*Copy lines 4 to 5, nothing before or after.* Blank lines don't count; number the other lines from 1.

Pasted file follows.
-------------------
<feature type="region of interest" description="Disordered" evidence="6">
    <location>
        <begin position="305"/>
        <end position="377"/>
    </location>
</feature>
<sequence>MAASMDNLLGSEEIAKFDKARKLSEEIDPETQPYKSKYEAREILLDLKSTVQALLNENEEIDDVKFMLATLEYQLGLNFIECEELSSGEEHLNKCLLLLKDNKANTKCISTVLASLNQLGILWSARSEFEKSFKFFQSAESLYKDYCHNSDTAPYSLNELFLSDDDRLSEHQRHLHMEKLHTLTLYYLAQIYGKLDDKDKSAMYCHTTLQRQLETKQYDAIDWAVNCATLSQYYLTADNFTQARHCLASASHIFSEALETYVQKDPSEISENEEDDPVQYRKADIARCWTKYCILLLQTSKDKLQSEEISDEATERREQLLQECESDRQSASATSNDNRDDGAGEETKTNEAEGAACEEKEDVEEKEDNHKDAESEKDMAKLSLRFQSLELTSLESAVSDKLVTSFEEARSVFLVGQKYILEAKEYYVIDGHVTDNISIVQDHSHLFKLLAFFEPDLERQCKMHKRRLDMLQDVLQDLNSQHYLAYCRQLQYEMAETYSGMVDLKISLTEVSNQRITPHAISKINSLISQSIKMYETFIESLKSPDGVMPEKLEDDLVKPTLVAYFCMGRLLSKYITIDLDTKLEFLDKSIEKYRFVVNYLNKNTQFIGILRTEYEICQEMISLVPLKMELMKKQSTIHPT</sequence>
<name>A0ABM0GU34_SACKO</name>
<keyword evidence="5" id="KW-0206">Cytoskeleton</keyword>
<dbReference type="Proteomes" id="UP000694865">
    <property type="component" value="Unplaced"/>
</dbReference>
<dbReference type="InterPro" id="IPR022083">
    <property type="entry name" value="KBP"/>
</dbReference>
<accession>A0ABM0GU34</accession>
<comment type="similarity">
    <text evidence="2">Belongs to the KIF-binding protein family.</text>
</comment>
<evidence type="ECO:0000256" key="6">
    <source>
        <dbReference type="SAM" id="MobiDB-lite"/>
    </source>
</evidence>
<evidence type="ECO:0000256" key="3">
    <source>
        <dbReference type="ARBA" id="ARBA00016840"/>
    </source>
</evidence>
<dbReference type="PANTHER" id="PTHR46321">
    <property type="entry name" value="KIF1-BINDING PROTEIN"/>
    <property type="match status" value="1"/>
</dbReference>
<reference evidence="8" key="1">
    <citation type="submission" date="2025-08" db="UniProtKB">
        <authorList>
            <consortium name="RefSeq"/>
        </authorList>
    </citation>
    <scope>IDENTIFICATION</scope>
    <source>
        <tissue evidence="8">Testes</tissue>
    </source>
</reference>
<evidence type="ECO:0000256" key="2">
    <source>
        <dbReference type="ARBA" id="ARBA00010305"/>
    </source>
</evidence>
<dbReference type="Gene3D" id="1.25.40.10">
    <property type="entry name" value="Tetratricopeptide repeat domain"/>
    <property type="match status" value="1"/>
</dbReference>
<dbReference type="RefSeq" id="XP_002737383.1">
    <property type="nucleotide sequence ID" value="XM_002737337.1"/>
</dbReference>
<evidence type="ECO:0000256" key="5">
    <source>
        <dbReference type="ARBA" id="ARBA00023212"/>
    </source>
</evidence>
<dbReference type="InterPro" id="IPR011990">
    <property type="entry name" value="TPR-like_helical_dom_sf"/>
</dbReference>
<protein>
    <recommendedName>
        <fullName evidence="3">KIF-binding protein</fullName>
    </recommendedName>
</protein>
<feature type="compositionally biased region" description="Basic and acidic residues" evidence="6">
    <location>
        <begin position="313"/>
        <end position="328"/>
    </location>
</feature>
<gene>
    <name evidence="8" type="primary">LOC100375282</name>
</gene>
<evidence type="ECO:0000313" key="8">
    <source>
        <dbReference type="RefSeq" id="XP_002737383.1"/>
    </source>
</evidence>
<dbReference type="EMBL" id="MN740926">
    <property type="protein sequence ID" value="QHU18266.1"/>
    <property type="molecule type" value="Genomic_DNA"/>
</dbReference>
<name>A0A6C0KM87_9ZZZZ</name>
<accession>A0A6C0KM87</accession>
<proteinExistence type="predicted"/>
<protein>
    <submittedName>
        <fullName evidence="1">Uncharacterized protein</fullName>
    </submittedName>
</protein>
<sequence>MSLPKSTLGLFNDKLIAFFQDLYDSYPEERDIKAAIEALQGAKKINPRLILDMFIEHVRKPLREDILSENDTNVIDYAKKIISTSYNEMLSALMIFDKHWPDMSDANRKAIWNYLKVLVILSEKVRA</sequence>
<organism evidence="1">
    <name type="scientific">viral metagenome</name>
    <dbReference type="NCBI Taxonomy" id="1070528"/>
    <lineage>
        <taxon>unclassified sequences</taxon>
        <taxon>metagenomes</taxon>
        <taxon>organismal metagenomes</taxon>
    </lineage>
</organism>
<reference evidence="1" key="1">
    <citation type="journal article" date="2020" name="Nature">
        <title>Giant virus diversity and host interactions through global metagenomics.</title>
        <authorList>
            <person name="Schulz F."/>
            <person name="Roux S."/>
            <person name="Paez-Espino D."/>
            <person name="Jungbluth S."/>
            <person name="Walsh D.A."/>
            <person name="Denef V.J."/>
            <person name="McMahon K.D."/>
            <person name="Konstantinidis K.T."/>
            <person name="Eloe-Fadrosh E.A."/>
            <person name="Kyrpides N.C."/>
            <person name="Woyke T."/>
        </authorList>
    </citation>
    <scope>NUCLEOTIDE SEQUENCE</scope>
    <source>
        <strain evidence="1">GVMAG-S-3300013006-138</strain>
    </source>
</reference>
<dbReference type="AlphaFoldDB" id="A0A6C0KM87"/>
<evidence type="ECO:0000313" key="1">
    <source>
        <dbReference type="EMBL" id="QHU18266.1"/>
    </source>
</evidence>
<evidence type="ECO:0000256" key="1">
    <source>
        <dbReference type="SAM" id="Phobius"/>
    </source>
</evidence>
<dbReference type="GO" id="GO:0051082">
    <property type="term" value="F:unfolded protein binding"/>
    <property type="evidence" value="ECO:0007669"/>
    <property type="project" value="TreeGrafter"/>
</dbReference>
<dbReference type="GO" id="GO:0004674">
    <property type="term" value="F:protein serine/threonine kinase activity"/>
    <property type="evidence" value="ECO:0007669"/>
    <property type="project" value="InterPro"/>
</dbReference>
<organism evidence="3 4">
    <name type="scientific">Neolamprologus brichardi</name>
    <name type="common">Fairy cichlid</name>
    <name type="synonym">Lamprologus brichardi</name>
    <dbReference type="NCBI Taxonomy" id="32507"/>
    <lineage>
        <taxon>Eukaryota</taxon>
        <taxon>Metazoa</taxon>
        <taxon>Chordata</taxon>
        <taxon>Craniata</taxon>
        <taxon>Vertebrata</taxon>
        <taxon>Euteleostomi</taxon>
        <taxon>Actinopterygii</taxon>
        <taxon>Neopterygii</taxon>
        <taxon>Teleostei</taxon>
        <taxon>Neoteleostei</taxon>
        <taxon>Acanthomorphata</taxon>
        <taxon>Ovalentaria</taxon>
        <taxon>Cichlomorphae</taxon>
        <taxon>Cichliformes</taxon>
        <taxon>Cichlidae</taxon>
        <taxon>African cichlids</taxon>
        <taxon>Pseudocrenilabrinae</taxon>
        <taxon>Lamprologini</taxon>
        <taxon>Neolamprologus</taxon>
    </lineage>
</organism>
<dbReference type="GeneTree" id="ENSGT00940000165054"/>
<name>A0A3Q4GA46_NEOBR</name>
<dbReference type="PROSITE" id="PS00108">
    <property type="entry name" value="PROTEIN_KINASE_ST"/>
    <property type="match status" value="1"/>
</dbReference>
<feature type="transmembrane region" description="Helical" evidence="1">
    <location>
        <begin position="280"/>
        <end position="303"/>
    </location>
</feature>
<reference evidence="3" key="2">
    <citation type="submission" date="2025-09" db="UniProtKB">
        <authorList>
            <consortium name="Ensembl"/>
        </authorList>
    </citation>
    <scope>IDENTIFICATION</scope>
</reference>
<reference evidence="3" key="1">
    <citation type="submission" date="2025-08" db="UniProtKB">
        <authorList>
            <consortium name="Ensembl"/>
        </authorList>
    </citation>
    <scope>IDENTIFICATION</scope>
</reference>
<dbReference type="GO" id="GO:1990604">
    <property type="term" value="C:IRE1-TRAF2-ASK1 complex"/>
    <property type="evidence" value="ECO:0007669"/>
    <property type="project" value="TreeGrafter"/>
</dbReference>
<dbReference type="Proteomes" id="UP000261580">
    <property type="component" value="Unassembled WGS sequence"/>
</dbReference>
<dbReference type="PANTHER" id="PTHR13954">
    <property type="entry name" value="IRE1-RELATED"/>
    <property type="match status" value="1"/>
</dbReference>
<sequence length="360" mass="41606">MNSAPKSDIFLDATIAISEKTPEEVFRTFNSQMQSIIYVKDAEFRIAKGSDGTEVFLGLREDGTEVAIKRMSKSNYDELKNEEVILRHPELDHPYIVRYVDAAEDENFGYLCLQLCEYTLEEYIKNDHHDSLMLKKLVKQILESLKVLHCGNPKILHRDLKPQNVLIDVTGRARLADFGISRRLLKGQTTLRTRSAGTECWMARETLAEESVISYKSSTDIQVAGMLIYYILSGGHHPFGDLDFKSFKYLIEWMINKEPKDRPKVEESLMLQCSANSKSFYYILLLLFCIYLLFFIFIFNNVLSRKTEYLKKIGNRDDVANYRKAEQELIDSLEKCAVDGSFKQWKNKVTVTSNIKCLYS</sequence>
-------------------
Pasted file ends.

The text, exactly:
        <end position="377"/>
    </location>